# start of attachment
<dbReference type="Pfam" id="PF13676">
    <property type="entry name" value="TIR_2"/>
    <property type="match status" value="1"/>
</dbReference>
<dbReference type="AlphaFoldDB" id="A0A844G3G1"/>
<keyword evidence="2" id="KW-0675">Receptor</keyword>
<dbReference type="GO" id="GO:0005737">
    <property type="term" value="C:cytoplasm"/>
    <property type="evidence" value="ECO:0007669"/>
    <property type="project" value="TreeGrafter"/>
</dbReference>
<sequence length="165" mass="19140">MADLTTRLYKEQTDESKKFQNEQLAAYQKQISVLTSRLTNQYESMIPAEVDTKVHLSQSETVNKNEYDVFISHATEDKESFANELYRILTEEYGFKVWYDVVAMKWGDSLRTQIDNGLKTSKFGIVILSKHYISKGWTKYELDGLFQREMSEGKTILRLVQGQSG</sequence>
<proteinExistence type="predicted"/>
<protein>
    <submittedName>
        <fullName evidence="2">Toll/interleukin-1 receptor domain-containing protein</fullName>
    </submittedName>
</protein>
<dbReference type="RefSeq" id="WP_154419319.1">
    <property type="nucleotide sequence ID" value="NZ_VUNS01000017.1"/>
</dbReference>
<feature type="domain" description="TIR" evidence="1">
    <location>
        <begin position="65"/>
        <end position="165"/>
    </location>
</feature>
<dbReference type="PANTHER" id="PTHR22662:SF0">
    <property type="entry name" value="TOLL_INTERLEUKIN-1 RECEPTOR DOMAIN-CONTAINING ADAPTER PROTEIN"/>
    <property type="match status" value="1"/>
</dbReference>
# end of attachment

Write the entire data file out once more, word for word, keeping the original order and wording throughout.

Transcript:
<dbReference type="Pfam" id="PF13676">
    <property type="entry name" value="TIR_2"/>
    <property type="match status" value="1"/>
</dbReference>
<dbReference type="AlphaFoldDB" id="A0A844G3G1"/>
<keyword evidence="2" id="KW-0675">Receptor</keyword>
<dbReference type="GO" id="GO:0005737">
    <property type="term" value="C:cytoplasm"/>
    <property type="evidence" value="ECO:0007669"/>
    <property type="project" value="TreeGrafter"/>
</dbReference>
<sequence length="165" mass="19140">MADLTTRLYKEQTDESKKFQNEQLAAYQKQISVLTSRLTNQYESMIPAEVDTKVHLSQSETVNKNEYDVFISHATEDKESFANELYRILTEEYGFKVWYDVVAMKWGDSLRTQIDNGLKTSKFGIVILSKHYISKGWTKYELDGLFQREMSEGKTILRLVQGQSG</sequence>
<proteinExistence type="predicted"/>
<protein>
    <submittedName>
        <fullName evidence="2">Toll/interleukin-1 receptor domain-containing protein</fullName>
    </submittedName>
</protein>
<dbReference type="RefSeq" id="WP_154419319.1">
    <property type="nucleotide sequence ID" value="NZ_VUNS01000017.1"/>
</dbReference>
<feature type="domain" description="TIR" evidence="1">
    <location>
        <begin position="65"/>
        <end position="165"/>
    </location>
</feature>
<dbReference type="PANTHER" id="PTHR22662:SF0">
    <property type="entry name" value="TOLL_INTERLEUKIN-1 RECEPTOR DOMAIN-CONTAINING ADAPTER PROTEIN"/>
    <property type="match status" value="1"/>
</dbReference>